IRS suggests waiting to file your taxes if you got a special payment from your state in 2022
Millions of Californians in 2022 got a special check from their state government to offer relief from a variety of negative economic events including inflation. Millions of taxpayers in other states got different types of special payments from their state governments as well --- such as income or property tax rebates.
While those payments are likely not going to be taxed at the state level, they may be subject to income tax at the federal level. Or not. It's still unclear.
The IRS has said it expects "to provide additional clarity for as many states and taxpayers as possible" as soon as this week.
Last year, a total of 18 states issued rebates of some kind, according to the Tax Foundation: Arkansas, California, Colorado, Connecticut, Delaware, Georgia, Hawaii, Idaho, Illinois, Indiana, Maine, Massachusetts, New Mexico, New York, Oregon, Rhode Island, South Carolina, and Virginia.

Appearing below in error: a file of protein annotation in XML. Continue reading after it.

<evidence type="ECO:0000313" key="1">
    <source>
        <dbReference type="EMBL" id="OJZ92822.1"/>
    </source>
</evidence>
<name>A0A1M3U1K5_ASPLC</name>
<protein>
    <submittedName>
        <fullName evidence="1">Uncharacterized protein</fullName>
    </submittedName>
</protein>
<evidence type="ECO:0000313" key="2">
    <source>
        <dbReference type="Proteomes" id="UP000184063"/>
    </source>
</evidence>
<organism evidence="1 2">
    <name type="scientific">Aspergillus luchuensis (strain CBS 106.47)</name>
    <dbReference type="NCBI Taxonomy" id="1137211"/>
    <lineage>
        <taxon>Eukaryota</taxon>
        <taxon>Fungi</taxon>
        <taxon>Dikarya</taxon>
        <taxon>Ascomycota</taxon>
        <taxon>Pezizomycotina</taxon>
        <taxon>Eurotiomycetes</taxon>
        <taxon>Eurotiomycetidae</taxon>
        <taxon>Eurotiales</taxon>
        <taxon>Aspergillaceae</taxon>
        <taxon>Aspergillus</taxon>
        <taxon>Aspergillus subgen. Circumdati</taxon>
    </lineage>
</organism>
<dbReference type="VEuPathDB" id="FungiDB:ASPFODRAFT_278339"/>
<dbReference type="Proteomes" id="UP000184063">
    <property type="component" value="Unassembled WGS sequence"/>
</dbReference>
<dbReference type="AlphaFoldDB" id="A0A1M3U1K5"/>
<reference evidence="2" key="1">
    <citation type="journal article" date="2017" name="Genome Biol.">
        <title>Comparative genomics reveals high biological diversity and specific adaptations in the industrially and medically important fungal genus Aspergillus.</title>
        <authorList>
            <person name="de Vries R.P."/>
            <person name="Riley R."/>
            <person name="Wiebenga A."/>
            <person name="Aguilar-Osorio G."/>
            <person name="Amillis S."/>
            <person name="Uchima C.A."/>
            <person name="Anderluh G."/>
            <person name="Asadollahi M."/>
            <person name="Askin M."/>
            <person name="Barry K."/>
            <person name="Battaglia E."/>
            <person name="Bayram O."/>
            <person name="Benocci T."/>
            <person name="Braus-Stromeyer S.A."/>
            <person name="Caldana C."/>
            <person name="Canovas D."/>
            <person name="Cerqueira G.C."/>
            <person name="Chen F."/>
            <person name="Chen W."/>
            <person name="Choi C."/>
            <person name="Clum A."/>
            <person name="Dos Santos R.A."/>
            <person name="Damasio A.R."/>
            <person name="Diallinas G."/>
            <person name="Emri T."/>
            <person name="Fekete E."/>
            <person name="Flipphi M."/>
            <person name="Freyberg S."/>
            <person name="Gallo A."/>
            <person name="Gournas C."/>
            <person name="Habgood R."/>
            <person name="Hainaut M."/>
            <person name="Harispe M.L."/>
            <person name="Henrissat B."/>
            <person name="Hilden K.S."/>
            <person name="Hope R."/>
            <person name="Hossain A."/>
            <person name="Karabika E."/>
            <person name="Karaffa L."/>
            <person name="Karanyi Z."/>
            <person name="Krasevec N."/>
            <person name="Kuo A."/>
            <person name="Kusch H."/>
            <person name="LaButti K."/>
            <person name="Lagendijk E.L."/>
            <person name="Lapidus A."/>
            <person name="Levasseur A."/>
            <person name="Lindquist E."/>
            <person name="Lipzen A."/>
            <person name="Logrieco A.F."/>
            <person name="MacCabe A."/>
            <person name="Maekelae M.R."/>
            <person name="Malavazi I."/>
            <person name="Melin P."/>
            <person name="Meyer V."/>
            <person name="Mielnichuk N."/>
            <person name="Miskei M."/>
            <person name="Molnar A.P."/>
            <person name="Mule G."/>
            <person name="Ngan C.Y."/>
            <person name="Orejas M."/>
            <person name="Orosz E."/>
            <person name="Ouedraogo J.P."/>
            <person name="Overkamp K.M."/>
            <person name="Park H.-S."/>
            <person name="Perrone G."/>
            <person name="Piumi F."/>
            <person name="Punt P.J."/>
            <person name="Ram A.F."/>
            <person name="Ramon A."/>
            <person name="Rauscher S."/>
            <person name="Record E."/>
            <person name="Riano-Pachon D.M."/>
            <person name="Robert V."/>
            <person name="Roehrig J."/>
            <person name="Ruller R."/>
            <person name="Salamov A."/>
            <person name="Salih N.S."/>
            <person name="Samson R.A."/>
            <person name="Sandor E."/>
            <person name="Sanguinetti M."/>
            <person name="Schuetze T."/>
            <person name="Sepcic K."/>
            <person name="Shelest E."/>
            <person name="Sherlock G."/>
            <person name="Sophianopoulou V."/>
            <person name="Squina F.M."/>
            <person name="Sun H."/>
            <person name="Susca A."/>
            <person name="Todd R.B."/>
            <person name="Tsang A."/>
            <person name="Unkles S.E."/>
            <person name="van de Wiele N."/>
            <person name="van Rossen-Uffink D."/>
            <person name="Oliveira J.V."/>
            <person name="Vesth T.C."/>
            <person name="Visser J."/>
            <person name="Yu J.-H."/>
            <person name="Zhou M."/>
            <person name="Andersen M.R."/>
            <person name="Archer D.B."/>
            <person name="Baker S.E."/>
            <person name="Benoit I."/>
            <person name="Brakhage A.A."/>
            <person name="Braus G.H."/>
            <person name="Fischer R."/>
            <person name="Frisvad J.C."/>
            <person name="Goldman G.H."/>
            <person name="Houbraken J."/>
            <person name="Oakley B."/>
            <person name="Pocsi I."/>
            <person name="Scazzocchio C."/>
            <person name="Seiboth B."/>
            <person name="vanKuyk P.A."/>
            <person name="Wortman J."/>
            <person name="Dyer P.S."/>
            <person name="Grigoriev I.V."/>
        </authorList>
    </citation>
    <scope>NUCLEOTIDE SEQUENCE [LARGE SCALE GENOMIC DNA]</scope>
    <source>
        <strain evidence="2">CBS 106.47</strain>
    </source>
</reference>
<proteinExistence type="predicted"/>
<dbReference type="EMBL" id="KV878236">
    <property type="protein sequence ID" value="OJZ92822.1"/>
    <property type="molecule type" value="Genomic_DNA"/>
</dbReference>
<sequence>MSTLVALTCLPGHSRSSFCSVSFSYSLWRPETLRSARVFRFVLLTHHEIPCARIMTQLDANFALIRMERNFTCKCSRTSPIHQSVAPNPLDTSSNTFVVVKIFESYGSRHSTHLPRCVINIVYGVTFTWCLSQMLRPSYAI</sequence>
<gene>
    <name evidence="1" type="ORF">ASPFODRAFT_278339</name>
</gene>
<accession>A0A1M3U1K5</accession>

In the meantime, the agency advises filers who received special state payments to hold off on filing their returns until guidance is issued. For those who have already filed, the advice is not to file an amended return right now.
"The best course of action is to wait for additional clarification on state payments rather than calling the IRS," the agency said.
Keep in mind, each state issued special payments for different reasons (e.g., inflation relief, surplus revenue rebates, disaster relief, etc.). And the reasons a state gave may affect whether the IRS considers a state's special payment taxable income for federal purposes, said Annette Nellen, a California-based CPA and tax professor at San Jose State University.
Generally speaking, if a payment is issued solely for disaster relief or general welfare needs, it likely would be exempt from federal income taxes, Nellen said.
But other issues are at play, too. "Whether these rebates are taxable for federal income tax purposes depends on a number of factors, such as whether the rebates constitute pandemic relief, whether they are means-tested, and whether filers itemize. The IRS will have to determine taxability on a state-by-state basis," said Jared Walczak, the Tax Foundation's vice president of state projects.
Also worth noting: Many states likely capped how much of a special payment a filer could receive -- in Illinois, for example, homeowners could receive a property tax rebate up to $300, said Tom O'Saben, an enrolled agent and director of tax content for the National Association of Tax Professionals. So the amounts that potentially are subject to federal income tax may not be large.
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